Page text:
May. 7, 2008

Discover(R) U.S. Spending Monitor(SM) Shows Little Movement In April, As Consumers Try To Balance Their Budgets In The Wake Of High Energy Prices

Many Consumers Continue to Cut Back on Discretionary Spending; Majority Plan to Use Tax Refunds and Rebates to Pay Household Expenses and Debt

RIVERWOODS, Ill., May 07, 2008 (BUSINESS WIRE) -- The April Discover U.S. Spending Monitor reflected a continuing pattern of economic concern from consumers in the face of rising expenses. For the last four months including April, the Monitor has remained in the 85-86 range. The April index rose a scant .3 from March when the index hit its lowest point ever. The up-tick to 85.4 was primarily the result of higher spending expectations.

Confronted with record high gasoline prices and the effects of the sub-prime mortgage crisis, consumers continue to have little confidence in the U.S. economy. In the meantime, the number of consumers who say they are spending more, particularly on household expenses, rose for the third straight month to 38 percent.

Even with a large majority of consumers expecting a tax refund and a tax rebate from the federal government's economic stimulus package, the expected additional money appeared to do little to ease consumers' concern over their personal finances or the economy.

Majority Say Tax Refund and Rebate Will Be Used to Pay Household Expenses, Debt Repayment

In the month Americans were filing their income tax returns, nearly two-in-three (62 percent) said they expected to get a refund this year. But indicative of the strain on households resulting from the country's economic circumstances, 62 percent of those getting refunds cited that they planned to spend the windfall on basic household expenses or debt repayment. Another 18 percent said they intended to put their money in savings or investments. Only 20 percent said they planned to put money back into the economy.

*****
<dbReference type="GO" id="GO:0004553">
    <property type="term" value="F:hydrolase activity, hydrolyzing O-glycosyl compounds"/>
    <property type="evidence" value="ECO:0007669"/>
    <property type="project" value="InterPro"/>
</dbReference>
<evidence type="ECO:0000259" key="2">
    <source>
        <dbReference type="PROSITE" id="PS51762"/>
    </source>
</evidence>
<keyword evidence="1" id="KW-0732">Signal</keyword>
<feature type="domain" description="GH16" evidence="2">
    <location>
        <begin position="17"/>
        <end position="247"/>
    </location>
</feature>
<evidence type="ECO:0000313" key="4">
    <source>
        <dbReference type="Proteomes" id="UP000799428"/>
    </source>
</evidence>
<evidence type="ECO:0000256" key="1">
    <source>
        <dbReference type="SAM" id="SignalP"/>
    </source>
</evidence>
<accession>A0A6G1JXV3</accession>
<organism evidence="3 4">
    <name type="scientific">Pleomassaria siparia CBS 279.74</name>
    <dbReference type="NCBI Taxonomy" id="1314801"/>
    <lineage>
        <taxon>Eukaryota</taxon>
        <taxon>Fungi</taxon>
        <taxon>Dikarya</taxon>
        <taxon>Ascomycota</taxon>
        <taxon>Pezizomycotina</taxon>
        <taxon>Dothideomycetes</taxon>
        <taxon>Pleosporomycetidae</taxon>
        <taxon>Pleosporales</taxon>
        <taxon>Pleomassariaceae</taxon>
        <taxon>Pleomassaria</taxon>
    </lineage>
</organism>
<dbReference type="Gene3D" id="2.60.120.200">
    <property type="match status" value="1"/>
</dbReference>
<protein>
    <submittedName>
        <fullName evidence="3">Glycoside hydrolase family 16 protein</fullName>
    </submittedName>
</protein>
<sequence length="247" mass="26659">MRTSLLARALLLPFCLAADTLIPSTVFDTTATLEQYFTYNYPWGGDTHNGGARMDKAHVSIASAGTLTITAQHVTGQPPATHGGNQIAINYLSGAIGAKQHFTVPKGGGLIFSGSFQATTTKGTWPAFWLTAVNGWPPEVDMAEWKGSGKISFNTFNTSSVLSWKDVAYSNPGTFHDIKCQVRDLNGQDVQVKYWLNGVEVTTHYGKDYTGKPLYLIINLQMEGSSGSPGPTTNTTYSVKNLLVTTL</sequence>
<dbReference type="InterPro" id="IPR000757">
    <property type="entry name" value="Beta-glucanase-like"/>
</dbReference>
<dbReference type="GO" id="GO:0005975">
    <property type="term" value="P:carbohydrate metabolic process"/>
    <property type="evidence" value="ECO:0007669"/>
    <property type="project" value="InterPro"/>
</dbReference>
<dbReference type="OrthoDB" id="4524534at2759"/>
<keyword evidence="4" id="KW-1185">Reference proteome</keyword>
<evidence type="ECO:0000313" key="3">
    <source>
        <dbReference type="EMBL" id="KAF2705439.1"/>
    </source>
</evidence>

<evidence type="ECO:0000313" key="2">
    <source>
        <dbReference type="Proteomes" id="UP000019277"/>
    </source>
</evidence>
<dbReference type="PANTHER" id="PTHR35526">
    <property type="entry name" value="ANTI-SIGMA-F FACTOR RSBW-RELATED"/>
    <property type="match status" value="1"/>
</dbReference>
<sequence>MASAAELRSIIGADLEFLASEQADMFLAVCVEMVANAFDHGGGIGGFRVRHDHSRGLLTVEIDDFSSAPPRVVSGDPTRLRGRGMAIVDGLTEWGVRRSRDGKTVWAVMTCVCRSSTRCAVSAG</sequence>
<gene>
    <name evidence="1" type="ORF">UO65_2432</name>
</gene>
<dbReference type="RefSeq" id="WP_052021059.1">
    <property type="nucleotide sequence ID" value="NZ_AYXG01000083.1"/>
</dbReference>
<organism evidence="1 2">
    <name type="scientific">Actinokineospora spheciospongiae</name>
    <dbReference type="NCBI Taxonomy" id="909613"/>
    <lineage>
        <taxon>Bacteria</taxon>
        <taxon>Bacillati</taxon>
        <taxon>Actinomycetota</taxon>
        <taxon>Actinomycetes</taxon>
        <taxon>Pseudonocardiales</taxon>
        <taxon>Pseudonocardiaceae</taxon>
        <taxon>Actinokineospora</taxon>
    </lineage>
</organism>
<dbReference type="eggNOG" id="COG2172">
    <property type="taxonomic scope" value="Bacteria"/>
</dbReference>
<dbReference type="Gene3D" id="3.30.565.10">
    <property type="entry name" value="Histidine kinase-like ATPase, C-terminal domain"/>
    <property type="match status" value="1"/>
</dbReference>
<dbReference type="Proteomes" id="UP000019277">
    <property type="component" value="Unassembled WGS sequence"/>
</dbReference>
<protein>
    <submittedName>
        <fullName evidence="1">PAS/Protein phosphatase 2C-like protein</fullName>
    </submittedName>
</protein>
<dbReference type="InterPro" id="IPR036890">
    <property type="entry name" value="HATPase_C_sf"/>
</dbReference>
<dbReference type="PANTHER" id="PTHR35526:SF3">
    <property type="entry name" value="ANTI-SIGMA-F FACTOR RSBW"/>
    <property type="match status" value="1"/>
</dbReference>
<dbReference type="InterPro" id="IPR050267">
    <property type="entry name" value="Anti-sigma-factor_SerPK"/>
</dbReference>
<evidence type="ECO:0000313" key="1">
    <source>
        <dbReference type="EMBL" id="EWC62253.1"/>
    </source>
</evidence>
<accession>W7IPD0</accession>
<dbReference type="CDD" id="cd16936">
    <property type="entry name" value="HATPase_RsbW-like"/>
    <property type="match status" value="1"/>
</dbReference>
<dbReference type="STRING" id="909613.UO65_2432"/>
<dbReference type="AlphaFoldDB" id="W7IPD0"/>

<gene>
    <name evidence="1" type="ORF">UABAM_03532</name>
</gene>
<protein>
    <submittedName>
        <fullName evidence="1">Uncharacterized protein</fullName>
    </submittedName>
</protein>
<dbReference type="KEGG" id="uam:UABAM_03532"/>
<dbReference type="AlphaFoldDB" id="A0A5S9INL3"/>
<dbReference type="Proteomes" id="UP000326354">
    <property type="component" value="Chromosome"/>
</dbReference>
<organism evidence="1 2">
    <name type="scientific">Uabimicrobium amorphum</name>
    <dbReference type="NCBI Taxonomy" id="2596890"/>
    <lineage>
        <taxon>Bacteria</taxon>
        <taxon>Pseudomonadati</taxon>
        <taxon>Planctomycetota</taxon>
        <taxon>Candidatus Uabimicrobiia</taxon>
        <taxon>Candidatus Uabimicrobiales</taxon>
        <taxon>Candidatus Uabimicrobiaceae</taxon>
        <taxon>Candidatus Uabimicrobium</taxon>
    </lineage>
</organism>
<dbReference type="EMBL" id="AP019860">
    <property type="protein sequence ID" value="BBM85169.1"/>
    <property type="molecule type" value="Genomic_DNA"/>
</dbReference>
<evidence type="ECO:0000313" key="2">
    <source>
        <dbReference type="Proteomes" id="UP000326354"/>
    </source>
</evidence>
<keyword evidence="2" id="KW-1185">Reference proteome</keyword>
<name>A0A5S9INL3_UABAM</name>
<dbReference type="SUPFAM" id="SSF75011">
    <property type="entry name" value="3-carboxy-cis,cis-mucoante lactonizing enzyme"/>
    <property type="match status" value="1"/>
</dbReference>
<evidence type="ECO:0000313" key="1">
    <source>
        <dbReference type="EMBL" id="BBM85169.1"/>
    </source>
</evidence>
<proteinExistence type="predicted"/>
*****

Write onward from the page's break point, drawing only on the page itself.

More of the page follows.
Those consumers expecting a tax rebate from the economic stimulus package showed similar numbers with nearly 59 percent planning to spend their rebate on household expenses and paying down debt, 18 percent planning to save or invest their rebate, 11 percent planning household improvements and eight percent planning to take a vacation.

The expected tax refunds and rebates did little to change consumer spending habits in the month ahead. Many consumers are continuing to cut their discretionary spending and even their savings in the wake of higher household expenses. Nearly 56 percent expect to spend more on household expenses in the next month. To compensate, 51 percent are expecting to spend less on discretionary personal expenses like dining out or going to the movies, a new Monitor high. Forty-six percent of consumers expected to cut back on home improvements and major personal purchases like a vacation, also a Monitor high. Savings remained relatively flat compared to a month ago with 39 percent expecting to save or invest less.